How many trees are there on your college campus?

At first, this type of case interview question may appear difficult and even unpleasant, but after you know what actions to do, they will become a lot more pleasurable.

I'll walk you through each stage, offer you some pointers, and give you some practice problems. It won't be long before you can answer all of their market-sizing and estimate questions!

What are Guesstimate Questions?

In interviews, candidates are asked to estimate a figure based on very limited information (thus the term "guess"). It takes a combination of mental math, logical thinking, problem-solving skills, and background knowledge to answer these questions correctly.


  • How many tennis balls can fit inside a Boeing 747?
  • How many trees are there on your college campus?
  • How many bottles of beer are there in Bangalore right now?
  • How many weddings are being performed in India at the moment?
  • How many litres of white paint does it take to paint the Parliament?

How to Answer Guesstimate Questions?

These steps can help to answer guesstimate questions:

  1. Clarify any terminology in the question that is unclear.
  2. Divide the total into 3-5 little, easy-to-estimate chunks.
  3. Calculate the value of each item using math and prior knowledge.
  4. To get to the final outcome, combine the components.

Even if you have the correct figures, don't jump to a conclusion. It's all in the strategy, you must be really regimented and top-down at all times!

Clarify the problem

Make sure you and the interviewer are on the same page about every detail of the question.

Clarifying the situation at the start serves four purposes:
  • It provides you with the information you need to solve a situation that is otherwise unclear.
  • It brings you and the interviewer on the same page, avoiding future conflicts.
  • It demonstrates an ideal, systematic problem-solving method, comparable to what consultants perform.
  • It affords you some time to consider the issue.
Because guess estimate questions are virtually always confusing about critical facts, you should never skip this phase. If it appears apparent to you, you're missing those ambiguous areas.

Break down the problem

Request a timeout, then divide the task down into manageable chunks to estimate.

Each tiny item must be easier to estimate than the large portion; if you can't estimate the small bits, you're either not breaking down the task well enough, or you're doing it incorrectly.

Solve piece by piece

This is where you solve each puzzle component on your own.

Do not attempt this during the "timeout" phase; it will most likely turn the otherwise brief timeout into a protracted awkward silence, which is undesirable.

Add all the pieces

Consolidate the elements into a final answer using calculations.

This phase requires quick mental calculation; if your math is too slow, you will bore the interviewer to death. However, don't rush it; incorrect calculations are a no-no in case interviews.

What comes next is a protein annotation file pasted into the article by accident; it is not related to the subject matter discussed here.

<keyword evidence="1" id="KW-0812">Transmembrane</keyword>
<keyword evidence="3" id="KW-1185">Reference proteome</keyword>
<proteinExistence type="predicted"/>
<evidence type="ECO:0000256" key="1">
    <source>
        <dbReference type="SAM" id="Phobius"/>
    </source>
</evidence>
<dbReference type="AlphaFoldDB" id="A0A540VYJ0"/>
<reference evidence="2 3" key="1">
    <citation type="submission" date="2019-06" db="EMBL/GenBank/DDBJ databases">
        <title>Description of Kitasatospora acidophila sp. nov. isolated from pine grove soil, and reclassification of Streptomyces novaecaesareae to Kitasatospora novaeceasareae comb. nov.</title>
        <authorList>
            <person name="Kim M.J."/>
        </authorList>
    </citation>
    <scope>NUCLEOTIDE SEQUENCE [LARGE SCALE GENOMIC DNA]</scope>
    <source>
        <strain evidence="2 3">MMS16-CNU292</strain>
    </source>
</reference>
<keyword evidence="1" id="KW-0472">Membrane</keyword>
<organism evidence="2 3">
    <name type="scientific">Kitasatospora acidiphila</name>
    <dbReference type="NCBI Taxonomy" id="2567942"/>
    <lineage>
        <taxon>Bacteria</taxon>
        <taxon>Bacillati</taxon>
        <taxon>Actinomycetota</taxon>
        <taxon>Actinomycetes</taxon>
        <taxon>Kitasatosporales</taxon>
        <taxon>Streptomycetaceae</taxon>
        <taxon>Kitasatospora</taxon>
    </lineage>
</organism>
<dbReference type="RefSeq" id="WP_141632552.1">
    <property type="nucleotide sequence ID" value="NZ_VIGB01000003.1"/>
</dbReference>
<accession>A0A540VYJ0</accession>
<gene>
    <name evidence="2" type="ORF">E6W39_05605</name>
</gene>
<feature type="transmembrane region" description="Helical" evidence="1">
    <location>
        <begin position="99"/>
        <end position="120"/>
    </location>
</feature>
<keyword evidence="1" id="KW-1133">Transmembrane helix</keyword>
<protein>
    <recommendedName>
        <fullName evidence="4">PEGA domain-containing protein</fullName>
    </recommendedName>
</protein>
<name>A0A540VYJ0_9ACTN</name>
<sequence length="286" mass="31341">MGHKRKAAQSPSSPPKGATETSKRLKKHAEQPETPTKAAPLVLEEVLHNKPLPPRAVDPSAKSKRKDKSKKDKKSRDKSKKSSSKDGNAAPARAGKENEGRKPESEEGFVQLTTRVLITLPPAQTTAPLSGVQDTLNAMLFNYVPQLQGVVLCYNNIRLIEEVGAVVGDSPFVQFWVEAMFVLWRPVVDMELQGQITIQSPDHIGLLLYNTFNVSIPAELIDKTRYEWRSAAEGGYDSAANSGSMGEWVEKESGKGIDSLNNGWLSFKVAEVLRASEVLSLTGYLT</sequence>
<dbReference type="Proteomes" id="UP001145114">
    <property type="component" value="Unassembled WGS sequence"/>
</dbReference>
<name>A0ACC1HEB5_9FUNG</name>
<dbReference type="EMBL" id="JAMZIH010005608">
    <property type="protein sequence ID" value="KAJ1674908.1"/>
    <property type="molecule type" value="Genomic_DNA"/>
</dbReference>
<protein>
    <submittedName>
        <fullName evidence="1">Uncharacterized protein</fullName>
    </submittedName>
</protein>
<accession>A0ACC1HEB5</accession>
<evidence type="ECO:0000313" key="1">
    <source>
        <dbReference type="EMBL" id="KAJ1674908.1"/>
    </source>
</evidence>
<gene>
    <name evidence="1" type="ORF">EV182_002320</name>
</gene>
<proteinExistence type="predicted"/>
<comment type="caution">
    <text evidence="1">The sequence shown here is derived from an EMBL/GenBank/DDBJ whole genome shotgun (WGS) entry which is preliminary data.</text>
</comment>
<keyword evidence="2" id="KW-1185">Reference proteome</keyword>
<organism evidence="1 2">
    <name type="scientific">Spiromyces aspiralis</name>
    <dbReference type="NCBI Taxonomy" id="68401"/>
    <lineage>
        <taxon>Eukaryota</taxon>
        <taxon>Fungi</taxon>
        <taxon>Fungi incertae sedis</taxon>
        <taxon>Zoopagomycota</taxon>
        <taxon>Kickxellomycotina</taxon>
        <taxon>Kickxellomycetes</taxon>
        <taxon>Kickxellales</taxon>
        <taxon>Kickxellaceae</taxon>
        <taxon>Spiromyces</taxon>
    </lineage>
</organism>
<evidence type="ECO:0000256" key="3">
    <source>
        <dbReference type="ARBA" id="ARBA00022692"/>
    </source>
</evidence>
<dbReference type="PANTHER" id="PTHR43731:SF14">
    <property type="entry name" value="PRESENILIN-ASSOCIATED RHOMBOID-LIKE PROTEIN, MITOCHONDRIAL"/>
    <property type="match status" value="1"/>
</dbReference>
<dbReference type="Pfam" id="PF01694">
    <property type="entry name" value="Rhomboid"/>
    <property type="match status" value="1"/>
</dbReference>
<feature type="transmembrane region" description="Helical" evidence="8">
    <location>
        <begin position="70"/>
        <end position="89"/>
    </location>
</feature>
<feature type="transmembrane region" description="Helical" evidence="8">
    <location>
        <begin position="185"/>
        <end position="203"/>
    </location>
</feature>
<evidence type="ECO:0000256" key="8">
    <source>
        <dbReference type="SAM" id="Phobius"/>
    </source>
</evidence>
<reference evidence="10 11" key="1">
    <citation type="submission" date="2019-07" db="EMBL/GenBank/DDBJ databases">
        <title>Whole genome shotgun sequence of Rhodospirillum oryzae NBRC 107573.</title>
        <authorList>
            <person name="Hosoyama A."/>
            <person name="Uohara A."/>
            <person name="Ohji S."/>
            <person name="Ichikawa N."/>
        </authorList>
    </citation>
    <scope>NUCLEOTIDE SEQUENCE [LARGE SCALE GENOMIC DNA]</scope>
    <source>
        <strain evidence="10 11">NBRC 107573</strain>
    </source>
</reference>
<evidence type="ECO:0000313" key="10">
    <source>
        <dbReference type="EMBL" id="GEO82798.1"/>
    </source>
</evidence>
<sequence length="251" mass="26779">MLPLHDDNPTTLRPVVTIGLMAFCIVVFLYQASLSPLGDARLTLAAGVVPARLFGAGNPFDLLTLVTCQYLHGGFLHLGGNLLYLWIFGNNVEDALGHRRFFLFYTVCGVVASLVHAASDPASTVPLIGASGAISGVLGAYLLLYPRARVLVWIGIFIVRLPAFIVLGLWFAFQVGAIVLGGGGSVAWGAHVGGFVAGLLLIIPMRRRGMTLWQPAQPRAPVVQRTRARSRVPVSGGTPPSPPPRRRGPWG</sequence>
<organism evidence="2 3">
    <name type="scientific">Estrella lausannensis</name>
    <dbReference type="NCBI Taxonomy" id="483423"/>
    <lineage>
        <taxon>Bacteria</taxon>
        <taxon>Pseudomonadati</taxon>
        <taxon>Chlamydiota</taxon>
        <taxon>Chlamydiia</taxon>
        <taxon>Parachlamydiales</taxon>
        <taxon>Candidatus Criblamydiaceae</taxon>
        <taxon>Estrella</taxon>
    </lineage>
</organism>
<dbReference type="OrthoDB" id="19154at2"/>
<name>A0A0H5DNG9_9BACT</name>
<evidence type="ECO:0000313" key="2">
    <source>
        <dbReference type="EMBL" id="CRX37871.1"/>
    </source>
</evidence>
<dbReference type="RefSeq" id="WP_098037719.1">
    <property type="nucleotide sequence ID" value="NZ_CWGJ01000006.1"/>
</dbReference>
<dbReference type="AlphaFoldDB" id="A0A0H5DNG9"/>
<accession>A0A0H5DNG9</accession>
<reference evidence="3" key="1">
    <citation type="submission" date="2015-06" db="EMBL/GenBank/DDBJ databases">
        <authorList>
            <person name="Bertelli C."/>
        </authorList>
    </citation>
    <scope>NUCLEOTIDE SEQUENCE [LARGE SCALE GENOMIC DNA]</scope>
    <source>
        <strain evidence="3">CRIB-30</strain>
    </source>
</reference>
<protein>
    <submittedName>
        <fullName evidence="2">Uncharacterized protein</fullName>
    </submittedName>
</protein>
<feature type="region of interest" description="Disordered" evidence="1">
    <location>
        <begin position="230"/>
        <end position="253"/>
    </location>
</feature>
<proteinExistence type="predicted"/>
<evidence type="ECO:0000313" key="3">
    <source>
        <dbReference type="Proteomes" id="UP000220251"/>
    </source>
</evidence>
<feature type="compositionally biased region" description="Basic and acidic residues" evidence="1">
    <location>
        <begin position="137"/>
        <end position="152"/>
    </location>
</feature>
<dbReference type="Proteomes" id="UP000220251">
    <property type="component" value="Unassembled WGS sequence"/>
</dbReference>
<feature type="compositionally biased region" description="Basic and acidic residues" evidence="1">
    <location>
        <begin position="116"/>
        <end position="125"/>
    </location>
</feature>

Practice your mental math and fine-tune it for consulting case interviews.

Guesstimate Questions – Tips and Tricks

1. Ask close-ended clarification questions - Limit the alternatives to only those that are beneficial to you when clarifying. Close-ended questions (or even affirmatives) assist impose favourable definitions, easing your guesstimating procedure — most interviewers are unsure of the facts, so they're open to your ideas. Open-ended inquiries, on the other hand, pass over authority to the interviewer, making the question far less predictable.

2. Make defendable, fact-based estimations - To make your estimates more defendable, base them on facts and reasoning. After all, consulting is a fact-based profession, and being accountable is the desired quality. As a result, the interviewer is likely to ask you about your estimates, so be prepared to defend them.

3. Round up the numbers for easy calculations - Round the numbers to make math easy on your brain. Ideally, you should alternate between rounding up and down such that the offsets cancel each other out and your margin of error is as small as possible.

4. Perform regular sanity checks - Check your figures on a regular basis to ensure that they are correct — logically, factually, and mathematically. It's easy to make mistakes with all the complicated data, estimations, and the tough process of breaking down the problem.

5. Solve the problem with explicit visual aids - Draw the problem trees and point to them as you speak. It's easy for both you and the interviewer to get lost in a maze of facts and estimates if you don't have such visual aids. Furthermore, if you don't sketch out your issue tree, you'll appear disorganised, which isn't acceptable in a case interview. On a side note, tables can help you visualise your solutions. Tables are substantially more compact than issue trees, making them ideal for solving difficult problems.

Common data

Although the data for market-sizing and estimate issues isn't always predictable, two sorts of data do appear frequently:
  • Population
  • Factors affecting demographics (life expectancy, age structure, income segments, education, etc.)
Those two data kinds frequently exist on three scales on a geographical basis:
  • Your own neighbourhood (country/region)
  • Countries and regions of importance
  • World
Have fun solving guess estimates questions.